Envirotec

“Waste-to-wheels” projects win £25m from UK government

Bioethanol

Three firms will share in a £25m prize from the Department of Transport, aimed at helping develop greener fuel technology and boosting local industry.
The award will be split three ways, with £11m going to both Edinburgh based Celtic Renewables and Swindon located Advanced Plasma Power. A further £3m will go to Nova Pangea Technologies, based in Tees Valley.

Biofuels from whiskey
Celtic Renewables will use the award to fund a new plant to make biofuels from Scotch whisky by-products, with plans to open a further 3 commercial plants across Scotland in the future. The firm produces biobutanol from pot ale and draff, two key by-products from the production of malt whiskey. This is a biofuel that can be used to fuel specially designed cars and lorries.

…And from household waste
Advanced Plasma Power produces biofuels from household waste. It will use the £11m prize to develop a plant which – apparently for the first time ever – will process waste to create biomethane. The biomethane will then be used as a fuel for a local haulage fleet, cutting emissions by up to 96%.
The plant will take residual waste – “the UK’s largest sustainable source of biomass” – and convert it into compressed biomethane, using APP’s pioneering Gasplasma® technology and will produce enough fuel for 75 heavy goods vehicles.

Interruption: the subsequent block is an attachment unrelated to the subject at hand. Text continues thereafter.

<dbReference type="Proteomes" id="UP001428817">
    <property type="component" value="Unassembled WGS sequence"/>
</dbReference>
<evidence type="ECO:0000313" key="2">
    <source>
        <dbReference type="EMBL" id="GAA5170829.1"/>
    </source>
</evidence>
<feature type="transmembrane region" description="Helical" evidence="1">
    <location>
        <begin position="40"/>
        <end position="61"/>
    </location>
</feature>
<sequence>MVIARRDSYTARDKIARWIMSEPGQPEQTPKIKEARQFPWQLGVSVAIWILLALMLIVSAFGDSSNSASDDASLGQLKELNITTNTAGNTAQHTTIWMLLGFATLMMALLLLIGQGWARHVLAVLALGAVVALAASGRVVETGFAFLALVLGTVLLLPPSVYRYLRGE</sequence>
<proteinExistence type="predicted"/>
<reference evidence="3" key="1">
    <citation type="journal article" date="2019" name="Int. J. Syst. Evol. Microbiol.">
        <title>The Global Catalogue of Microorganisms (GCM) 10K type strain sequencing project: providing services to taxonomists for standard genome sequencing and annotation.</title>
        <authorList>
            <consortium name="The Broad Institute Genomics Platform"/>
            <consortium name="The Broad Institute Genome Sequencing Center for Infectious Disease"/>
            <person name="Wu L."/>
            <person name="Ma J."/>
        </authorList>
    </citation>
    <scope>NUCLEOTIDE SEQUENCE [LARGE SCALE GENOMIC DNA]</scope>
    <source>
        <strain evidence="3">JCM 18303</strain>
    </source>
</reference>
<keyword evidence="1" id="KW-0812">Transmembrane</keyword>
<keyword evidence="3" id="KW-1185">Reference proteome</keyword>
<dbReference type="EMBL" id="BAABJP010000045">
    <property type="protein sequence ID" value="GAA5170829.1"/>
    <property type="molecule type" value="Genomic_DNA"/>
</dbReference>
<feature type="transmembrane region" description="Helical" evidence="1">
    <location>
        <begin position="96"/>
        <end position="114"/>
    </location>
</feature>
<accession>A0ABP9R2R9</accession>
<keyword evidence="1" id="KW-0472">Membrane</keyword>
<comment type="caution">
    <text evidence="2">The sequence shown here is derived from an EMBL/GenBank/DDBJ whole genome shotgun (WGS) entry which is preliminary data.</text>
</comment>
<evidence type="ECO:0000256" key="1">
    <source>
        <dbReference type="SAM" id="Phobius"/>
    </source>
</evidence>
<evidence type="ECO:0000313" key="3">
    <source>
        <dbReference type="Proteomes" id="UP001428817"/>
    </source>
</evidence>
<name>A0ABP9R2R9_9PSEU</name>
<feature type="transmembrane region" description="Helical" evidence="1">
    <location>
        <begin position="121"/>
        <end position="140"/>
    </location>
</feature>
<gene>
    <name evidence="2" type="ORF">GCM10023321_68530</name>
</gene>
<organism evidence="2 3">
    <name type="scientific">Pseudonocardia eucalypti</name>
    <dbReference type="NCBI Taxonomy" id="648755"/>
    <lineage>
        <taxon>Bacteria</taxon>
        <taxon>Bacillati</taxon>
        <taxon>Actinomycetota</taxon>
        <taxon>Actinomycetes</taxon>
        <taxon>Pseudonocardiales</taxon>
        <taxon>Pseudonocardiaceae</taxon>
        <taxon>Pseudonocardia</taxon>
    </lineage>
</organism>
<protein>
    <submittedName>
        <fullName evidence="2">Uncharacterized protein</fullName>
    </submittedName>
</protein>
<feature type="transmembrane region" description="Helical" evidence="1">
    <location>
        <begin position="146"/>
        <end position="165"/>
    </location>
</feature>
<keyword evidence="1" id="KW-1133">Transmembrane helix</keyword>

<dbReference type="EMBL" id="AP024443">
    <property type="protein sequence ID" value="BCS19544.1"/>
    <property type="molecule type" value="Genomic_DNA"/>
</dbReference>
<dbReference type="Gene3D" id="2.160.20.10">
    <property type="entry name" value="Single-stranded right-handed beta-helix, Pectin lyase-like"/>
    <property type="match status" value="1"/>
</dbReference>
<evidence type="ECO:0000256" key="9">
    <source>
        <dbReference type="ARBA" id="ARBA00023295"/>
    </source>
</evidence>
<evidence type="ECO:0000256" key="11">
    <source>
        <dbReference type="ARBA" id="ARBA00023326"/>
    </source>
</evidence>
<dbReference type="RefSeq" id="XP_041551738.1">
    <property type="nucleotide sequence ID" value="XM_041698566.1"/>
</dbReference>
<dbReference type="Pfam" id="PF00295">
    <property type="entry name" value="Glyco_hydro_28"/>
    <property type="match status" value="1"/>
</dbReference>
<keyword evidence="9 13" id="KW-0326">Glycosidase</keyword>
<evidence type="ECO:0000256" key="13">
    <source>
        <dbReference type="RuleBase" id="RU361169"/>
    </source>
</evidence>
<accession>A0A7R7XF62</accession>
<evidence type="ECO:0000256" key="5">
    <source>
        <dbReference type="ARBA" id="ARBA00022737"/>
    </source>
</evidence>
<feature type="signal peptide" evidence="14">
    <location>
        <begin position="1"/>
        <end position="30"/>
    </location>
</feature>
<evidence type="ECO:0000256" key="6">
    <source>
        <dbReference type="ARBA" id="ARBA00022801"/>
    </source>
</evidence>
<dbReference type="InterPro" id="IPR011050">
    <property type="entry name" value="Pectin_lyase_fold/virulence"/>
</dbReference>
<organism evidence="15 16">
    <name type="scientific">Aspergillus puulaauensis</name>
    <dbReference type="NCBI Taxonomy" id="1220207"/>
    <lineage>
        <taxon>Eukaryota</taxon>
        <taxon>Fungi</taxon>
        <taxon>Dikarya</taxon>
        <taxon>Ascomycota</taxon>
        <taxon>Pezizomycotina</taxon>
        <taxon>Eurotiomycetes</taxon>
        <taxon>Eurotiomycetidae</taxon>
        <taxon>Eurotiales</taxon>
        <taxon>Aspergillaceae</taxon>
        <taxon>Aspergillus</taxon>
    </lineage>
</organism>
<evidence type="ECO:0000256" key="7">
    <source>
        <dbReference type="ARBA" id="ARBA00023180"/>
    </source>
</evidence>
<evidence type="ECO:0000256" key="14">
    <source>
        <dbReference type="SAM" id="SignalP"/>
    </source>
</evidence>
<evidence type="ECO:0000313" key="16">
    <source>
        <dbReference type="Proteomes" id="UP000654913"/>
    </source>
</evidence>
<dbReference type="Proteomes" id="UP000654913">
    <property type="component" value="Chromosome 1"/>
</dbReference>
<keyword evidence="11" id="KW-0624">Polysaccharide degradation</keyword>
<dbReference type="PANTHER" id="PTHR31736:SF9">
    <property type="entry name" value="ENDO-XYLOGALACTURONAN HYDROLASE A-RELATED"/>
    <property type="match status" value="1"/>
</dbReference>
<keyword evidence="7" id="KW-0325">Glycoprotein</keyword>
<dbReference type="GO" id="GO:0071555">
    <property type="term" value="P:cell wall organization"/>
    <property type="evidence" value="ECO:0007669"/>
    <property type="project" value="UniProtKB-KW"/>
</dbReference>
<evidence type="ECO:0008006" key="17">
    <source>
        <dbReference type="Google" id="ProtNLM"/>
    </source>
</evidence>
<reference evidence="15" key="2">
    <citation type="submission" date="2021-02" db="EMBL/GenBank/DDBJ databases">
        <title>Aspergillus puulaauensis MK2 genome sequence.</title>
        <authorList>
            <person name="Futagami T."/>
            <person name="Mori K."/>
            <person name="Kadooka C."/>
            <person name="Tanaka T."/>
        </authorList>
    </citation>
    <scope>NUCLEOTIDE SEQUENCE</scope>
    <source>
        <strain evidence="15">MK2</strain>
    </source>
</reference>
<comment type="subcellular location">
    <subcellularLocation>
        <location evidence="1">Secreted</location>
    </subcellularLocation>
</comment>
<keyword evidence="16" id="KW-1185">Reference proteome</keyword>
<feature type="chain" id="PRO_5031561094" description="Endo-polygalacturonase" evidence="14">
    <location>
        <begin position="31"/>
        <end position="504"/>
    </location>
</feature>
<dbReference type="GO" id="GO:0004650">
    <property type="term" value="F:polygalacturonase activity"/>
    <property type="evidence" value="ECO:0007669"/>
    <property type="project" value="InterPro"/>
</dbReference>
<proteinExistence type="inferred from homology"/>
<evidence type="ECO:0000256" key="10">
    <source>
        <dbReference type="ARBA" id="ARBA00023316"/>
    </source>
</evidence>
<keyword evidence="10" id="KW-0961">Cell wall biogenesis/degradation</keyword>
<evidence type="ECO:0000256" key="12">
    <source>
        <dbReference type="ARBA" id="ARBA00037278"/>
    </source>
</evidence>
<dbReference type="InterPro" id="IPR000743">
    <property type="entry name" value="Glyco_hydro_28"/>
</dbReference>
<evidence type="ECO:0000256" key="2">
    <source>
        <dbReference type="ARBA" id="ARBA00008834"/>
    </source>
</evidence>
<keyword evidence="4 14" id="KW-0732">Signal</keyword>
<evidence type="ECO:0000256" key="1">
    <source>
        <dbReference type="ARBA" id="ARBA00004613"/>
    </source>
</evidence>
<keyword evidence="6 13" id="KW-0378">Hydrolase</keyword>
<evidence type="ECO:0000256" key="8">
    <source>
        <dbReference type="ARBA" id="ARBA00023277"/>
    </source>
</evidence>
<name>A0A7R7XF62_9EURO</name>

APP will share the award with its partners National Grid, clean energy firm Progressive Energy, and CNG Services, a company which provides gas for use in vehicles, as part of a Department for Transport (DfT) programme to develop and commercialise the technologies required to decarbonise the transport sector.
The funding will be used to construct a plant employing APP’s proprietary Gasplasma process, said to be an innovative combination of gasification and plasma treatment.
Rolf Stein, CEO of Advanced Plasma Power, said: “Our state-of-the-art process can unlock the enormous value of residual waste as a resource and provides a cost-effective means of converting such waste to fuels such as bio-methane. Our expectation is that this plant will lead the way to a new generation of ultimate recycling facilities both in the UK and around the world.”
Chris Manson-Whitton, Director of Progressive Energy, said: “We are tremendously excited about this true waste-to-wheels project which exemplifies the circular economy. The award by the DfT is testament to the vision and dedication of the consortium. It is a springboard to exploiting our indigenous residual waste resource to provide a secure and low cost transport fuel for our truck and bus fleets.”

…And from forestry by-products
A £3m prize also went to Nova Pangaea Technologies, a Tees Valley company that uses waste from forestry for green fuel production.

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